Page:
AmazeVR Goes Global As VR Concerts Enter New Phase

Christian Hetrick

Christian Hetrick is dot.LA's Entertainment Tech Reporter. He was formerly a business reporter for the Philadelphia Inquirer and reported on New Jersey politics for the Observer and the Press of Atlantic City.

AmazeVR Goes Global As VR Concerts Enter New Phase
Photo courtesy of AmazeVR

Virtual concerts took off in 2020 when the coronavirus forced musicians to cancel or postpone in-person shows. The looming question is whether the tech startups that raised a ton of cash during the pandemic can keep the momentum going as concerts in the real world return.

It may be a while before that question can be definitively answered. But a new deal struck by West Hollywood-based AmazeVR signals that the music industry is still very interested in virtual shows, especially those that take place in the much-hyped metaverse.


AmazeVR has teamed up with K-Pop juggernaut SM Entertainment to produce VR concerts for the South Korean label’s roster of artists. The Seoul-based joint venture, called Studio A, allows AmazeVR to expand its concert production globally by sourcing from some of the most popular Asian music stars. The deal also broadens AmazeVR’s content delivery, as concerts will be distributed exclusively through its music metaverse service along with SM’s VR service.

Founded in 2015, AmazeVR has been on a tear lately, raising $15 million in January and recently completing a VR concert tour with Megan Thee Stallion. Interestingly, those shows brought fans together in 10 U.S. cities much like a traditional tour. Instead of having people tune in from home, fans gathered in movie theaters, strapped on VR headsets and watched the rapper perform a pre-recorded set.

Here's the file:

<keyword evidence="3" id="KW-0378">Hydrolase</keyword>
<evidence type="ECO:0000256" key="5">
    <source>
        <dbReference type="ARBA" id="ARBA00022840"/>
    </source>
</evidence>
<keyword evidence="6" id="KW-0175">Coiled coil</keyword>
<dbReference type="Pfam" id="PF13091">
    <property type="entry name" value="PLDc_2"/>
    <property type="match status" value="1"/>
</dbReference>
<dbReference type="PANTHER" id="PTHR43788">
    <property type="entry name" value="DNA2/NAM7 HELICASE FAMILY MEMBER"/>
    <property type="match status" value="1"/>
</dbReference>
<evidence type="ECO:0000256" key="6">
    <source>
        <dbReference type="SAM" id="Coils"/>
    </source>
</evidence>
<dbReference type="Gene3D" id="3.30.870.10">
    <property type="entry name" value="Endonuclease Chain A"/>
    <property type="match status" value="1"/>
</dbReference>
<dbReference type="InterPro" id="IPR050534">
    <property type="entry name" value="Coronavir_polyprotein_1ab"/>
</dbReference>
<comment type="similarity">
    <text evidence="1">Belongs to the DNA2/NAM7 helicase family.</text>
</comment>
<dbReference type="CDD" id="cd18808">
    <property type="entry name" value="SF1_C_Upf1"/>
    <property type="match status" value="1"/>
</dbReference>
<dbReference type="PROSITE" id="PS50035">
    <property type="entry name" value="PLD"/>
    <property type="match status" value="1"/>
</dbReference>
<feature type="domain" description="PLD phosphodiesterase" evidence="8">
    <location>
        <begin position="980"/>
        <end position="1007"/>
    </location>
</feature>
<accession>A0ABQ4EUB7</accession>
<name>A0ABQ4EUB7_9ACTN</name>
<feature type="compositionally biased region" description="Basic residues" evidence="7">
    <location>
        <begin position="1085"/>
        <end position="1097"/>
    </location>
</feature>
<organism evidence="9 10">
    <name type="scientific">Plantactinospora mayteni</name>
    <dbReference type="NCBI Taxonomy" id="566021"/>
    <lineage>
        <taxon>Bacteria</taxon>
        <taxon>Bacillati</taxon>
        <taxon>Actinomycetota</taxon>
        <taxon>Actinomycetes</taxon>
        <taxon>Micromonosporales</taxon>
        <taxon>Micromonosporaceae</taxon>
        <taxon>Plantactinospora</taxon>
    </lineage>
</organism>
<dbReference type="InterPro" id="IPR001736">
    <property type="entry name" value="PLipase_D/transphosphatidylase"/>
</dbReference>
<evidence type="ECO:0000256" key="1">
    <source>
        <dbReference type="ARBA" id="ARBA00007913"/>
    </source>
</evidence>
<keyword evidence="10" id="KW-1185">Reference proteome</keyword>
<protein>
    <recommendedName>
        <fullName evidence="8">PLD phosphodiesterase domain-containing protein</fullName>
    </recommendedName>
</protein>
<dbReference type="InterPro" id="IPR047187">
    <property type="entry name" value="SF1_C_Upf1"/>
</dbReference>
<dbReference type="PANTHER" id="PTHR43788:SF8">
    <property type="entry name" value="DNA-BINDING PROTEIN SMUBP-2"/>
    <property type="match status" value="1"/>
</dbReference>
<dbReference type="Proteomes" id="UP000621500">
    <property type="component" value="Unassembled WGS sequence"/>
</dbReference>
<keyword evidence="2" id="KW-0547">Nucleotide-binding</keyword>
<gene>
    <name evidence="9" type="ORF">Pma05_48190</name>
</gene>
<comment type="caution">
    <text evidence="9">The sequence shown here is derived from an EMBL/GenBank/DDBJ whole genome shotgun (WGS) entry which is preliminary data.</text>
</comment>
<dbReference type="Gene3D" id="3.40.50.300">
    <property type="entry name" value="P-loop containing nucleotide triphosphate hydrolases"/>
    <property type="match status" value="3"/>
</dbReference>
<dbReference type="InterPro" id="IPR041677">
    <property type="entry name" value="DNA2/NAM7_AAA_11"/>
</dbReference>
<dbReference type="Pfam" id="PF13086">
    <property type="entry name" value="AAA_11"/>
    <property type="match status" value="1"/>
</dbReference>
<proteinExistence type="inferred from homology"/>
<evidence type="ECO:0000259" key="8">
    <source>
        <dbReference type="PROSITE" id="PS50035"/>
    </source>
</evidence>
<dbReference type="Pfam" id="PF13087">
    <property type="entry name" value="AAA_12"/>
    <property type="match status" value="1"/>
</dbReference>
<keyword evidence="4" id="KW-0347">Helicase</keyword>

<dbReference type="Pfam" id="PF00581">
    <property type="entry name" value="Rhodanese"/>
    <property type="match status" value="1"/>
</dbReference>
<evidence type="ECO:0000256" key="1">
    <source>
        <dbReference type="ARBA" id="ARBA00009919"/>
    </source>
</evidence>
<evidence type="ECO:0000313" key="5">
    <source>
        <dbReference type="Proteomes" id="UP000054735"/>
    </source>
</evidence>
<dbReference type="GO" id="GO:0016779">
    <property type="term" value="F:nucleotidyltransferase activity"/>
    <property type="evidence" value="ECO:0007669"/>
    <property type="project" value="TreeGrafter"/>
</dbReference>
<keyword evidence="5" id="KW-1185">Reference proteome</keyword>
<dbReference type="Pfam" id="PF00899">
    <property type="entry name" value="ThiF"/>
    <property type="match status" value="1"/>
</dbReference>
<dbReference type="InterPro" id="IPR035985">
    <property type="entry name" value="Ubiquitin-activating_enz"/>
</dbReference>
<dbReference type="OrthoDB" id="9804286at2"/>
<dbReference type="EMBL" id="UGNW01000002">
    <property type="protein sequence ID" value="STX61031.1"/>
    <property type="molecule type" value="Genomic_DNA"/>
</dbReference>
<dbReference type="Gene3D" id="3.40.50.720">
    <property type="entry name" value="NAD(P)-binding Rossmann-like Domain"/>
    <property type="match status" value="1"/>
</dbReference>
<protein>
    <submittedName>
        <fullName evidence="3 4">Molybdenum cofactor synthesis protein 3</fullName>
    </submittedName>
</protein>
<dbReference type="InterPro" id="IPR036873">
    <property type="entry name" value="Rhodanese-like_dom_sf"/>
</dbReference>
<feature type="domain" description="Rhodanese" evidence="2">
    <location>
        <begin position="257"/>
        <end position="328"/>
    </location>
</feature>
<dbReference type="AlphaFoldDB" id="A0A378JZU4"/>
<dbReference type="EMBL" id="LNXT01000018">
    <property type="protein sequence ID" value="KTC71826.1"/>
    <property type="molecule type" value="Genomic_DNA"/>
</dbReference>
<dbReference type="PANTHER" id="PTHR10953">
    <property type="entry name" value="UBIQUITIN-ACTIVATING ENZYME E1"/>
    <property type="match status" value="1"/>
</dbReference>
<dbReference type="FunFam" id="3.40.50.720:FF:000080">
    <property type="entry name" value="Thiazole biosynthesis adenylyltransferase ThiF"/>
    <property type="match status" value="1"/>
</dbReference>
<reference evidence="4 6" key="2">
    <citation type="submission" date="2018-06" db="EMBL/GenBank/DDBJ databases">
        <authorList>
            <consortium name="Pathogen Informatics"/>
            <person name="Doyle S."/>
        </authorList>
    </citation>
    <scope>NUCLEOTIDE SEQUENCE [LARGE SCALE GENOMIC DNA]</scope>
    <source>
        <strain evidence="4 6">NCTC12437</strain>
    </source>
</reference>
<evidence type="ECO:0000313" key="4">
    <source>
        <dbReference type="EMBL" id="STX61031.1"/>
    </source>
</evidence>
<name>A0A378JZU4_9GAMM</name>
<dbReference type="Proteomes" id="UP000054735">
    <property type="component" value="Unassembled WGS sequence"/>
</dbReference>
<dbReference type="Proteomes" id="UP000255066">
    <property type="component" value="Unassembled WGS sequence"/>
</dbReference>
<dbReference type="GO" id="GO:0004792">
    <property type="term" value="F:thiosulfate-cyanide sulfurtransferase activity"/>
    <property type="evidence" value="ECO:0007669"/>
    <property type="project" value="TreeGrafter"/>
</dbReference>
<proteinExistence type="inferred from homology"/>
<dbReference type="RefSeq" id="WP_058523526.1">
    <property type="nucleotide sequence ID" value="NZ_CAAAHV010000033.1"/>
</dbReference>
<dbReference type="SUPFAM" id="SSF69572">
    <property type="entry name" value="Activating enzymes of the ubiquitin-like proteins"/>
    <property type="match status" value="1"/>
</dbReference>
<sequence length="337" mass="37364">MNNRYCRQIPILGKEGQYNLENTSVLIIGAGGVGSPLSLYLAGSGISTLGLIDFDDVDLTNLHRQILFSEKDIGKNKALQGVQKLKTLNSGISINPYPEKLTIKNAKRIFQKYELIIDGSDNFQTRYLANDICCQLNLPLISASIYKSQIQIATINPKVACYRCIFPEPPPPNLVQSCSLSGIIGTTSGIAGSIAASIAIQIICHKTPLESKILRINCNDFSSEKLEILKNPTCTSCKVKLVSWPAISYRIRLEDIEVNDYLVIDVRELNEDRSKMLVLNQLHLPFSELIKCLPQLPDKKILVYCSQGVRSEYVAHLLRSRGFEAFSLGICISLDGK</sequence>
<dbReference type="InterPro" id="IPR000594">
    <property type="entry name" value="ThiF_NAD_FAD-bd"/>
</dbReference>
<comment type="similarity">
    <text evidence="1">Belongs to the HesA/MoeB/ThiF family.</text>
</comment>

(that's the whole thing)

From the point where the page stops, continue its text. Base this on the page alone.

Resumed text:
That approach was partly aimed at introducing VR to fans who may not own a several-hundred-dollar headset, AmazeVR co-CEO Ernest Lee previously told dot.LA. In March, Lee said the 40-person company was bullish on the future of at-home virtual concerts, believing they’ll become a meaningful revenue stream for artists.

Others in the industry are less certain. Although the technology behind virtual shows has improved, there are still limitations that prevent them from feeling truly immersive. Artists, for example, can’t feed off a crowd. While fans flocked to see stars like Justin Bieber and Ariana Grande in virtual shows, it remains to be seen whether musicians with smaller fan bases can capitalize. Live performance startup Encore, based in Culver City, recently launched a new studio iPhone app with mid-tier artists in mind.

It’s important to note there’s a wide rage of “virtual shows” these days, from live-streams on laptops to online 3D worlds that turn artists into cartoonish characters. AmazeVR’s concerts are of the high-production VR variety. The firm pre-records 3D, live-action videos of artists like Megan and inserts them in computer-generated worlds post-production.

Meanwhile, real life shows are rebounding. Beverly Hills-based Live Nation reported that its first-quarter revenues skyrocketed from $290.6 million in 2021 to $1.8 billion this year. But SM’s deal with AmazeVR marks a meaningful endorsement of VR shows as in-person concerts return.

Launched in 1995, SM is one of South Korea’s largest entertainment companies and helped popularize the now global phenomenon of K-Pop. Its roster of artists and groups include Girls' Generation, Red Velvet, Exo and Aespa—a new pop girl group that just reached a partnership deal with Warner Records and played their first U.S. live show at Coachella this year.

“We’ve had a great interest in this market and see the opportunity for our artists in the metaverse,” Lee said in a statement. “AmazeVR shares the same vision for this next generation of music.”

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